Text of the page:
Friday, May 7, 2010

The Dog "Problem" in Bhutan

Our apartment is on the 4th floor which diminishes the constant barking of the thousands of nomadic dogs that inhabit the city.  Culling dogs is not OK in a Buddhist society, the last attempt to cull was thwarted when all the residents hid the stray dogs in their houses on the night of the announced dog cull.  The new “catch, sterilise, and release” program will take some years to control the dog population.  We have to learn the “bad dog” streets where they attack people in packs – but this seems manageable.  although a 4 year old was attacked inside an apartment building last week by a rabid dog and our 13 year old had to receive rabies post exposure prophylaxis after being bitten by a fiesty stray puppy that was terrorising his school - luckily he received pre-exposure vaccination in Australian and only needed two shots.

A Bhutanese lama was asked what can be done about the dog problem - the questioner suggesting it was all very good to respect buddhist principles regarding not killing, however, this was practical matter and a real problem. The lama answered - "how wonderful to live in a country that manifests problems such as this out of compassion, we should rejoice at this wonderful problem."

Sunday, May 2, 2010

Teachers Day in Bhutan

The public health students exhibit an incredible motivation and sense of responsibility to give back to their country for the education they are provided by the government.  On “National Teacher’s Day” the students dedicated songs, dances and speeches to the teaching faculty of the Institute which gave me some cultural insight into the Himalayan concept of devotion to the teacher.   Even on the mundane level of teaching public health, students professed that “the teacher is everything to us – as important as our mother or father”.  Another warned her fellow students, “just an instant of disrespect for the teacher can lead to rebirth as a dog 500 times!”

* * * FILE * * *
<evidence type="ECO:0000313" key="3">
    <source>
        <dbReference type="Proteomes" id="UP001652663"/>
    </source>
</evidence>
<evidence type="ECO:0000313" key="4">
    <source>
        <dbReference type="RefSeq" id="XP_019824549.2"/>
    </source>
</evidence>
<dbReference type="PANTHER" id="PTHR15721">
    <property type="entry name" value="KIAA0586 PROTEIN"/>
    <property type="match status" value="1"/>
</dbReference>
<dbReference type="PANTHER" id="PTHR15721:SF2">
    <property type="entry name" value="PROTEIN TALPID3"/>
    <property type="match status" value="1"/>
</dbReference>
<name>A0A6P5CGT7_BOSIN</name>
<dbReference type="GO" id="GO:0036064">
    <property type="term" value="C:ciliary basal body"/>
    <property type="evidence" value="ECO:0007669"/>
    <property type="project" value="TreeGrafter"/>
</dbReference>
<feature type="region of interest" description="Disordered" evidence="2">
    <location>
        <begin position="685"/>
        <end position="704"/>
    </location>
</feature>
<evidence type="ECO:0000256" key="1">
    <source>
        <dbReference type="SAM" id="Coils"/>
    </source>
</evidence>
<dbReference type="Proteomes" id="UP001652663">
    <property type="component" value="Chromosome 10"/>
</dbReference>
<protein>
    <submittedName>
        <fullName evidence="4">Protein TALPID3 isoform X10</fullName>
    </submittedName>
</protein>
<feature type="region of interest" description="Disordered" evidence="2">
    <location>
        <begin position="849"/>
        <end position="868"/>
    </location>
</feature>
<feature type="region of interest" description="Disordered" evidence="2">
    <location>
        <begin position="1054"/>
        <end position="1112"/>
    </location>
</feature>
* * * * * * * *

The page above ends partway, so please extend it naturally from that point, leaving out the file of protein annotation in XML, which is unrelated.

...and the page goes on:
Hmm, no pressure, but I better deliver here, I thought. Followers of Buddhist lamas follow with great devotion as a personal discipline and to inspire their lama to teach them - so too the students inspire their public health teachers.

It's a little different teaching in Thimphu compared to Australia.  The students stand up when you enter the classroom with a "good morning sir!", make coffee for you during the break, and almost die of embarrassment if they forget to turn their mobile phone off - not that this is necessary or anything...